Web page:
• Date and time: Thursday 13 October 2016, 6.00pm
  • Location: The Treehouse, Berrick Saul Building
  • Admission: is free of charge and open to all. No booking required.

Event details

Centre for Global Health Histories Lectures

We have become accustomed to representations of ‘science’ as episodically being in a state of conflict with faith based worldviews. However, surprisingly very little research has been done to actually examine what public perceptions are about the relationship between these purportedly clashing world views. Moreover, very little research has been conducted into public perceptions of Science, Technology, Engineering and Mathematics (STEM) across cultures, or within diaspora or diverse communities. Therefore, there is a significant lack of understanding of how different cultures, faith groups or communities might perceive or engage with STEM.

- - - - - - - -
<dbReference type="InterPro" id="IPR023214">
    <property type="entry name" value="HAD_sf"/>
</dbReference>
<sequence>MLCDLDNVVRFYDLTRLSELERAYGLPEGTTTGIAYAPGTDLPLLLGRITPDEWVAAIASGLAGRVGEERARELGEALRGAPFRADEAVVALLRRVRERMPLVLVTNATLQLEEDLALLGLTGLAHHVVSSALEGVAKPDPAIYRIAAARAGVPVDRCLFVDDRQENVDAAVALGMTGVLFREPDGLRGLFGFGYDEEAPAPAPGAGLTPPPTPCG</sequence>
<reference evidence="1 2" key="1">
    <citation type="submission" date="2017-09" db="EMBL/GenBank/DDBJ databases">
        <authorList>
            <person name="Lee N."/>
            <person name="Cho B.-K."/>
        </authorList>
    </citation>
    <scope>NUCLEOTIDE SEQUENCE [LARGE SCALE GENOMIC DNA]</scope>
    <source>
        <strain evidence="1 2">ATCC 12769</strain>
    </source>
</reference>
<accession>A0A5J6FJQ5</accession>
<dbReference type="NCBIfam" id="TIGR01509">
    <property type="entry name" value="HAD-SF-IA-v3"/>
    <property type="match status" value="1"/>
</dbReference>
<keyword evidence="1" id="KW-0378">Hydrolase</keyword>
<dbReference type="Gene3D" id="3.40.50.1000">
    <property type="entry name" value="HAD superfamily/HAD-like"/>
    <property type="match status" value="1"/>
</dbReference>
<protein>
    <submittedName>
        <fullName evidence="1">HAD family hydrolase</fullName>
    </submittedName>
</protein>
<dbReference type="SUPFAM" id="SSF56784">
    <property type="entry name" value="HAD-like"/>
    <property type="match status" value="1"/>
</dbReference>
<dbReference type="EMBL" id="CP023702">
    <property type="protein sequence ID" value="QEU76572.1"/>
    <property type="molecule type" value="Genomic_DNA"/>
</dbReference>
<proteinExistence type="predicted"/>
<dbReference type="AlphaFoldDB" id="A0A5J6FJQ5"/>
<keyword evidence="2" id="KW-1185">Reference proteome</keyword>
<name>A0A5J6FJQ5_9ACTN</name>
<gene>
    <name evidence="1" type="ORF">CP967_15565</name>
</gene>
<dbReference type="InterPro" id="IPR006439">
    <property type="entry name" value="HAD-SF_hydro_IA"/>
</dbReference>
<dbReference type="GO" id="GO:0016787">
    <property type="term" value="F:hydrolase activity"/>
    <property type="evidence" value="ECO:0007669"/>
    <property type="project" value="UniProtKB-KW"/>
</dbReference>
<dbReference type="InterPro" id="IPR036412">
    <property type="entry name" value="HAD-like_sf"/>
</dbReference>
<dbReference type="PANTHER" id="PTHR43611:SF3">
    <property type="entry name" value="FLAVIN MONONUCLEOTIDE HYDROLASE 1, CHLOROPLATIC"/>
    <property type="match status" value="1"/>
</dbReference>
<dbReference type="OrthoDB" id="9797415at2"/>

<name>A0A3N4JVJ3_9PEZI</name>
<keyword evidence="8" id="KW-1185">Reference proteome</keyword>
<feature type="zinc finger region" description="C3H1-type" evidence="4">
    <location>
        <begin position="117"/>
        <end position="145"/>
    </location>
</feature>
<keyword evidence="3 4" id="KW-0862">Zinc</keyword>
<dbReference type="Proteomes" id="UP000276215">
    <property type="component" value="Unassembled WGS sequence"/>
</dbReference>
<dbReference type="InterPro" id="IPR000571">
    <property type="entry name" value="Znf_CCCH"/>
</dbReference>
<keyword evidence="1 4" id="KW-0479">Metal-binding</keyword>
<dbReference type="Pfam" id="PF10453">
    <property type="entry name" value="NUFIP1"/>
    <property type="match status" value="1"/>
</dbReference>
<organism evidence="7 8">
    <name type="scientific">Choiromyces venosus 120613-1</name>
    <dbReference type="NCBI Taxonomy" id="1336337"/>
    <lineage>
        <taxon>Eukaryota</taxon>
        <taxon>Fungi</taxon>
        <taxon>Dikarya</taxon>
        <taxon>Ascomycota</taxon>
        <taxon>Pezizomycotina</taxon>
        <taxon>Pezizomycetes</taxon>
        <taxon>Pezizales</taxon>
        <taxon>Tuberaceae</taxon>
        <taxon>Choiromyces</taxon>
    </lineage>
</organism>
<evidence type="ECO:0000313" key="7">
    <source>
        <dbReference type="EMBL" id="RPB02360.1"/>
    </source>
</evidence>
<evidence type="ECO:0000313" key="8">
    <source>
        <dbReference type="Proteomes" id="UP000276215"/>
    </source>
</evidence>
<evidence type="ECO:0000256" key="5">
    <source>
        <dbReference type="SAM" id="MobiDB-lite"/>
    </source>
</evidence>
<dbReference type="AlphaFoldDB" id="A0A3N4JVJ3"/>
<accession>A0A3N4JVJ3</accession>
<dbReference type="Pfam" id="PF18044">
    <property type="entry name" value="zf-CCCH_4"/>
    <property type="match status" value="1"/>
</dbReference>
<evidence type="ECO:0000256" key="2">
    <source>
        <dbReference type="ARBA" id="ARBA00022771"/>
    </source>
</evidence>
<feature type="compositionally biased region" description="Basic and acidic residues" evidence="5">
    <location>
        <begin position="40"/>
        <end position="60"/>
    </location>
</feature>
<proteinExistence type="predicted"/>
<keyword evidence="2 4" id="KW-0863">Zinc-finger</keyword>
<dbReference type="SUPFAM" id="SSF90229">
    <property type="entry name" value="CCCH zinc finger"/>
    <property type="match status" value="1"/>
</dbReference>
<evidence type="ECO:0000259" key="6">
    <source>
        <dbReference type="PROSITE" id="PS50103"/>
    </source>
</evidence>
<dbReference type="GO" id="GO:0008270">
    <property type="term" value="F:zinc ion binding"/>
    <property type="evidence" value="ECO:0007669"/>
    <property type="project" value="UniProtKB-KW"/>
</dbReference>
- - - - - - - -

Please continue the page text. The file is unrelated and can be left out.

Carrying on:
This lecture will explore the perceptions or prejudices that may affect individuals or institutions when approaching research, policy decision making, STEM communication or delivery of services. These may manifest as implicit biases we hold towards certain groups, faiths or communities when thinking about science and medicine in relation to religious or more specifically non-Christian faith perspectives. Dr Elsdon-Baker will draw on research currently being conducted to reflect on a few of the issues arising in relation to science and religion across diverse contexts and science within Muslim societies.

Dr Fern Elsdon-Baker, Newman University Birmingham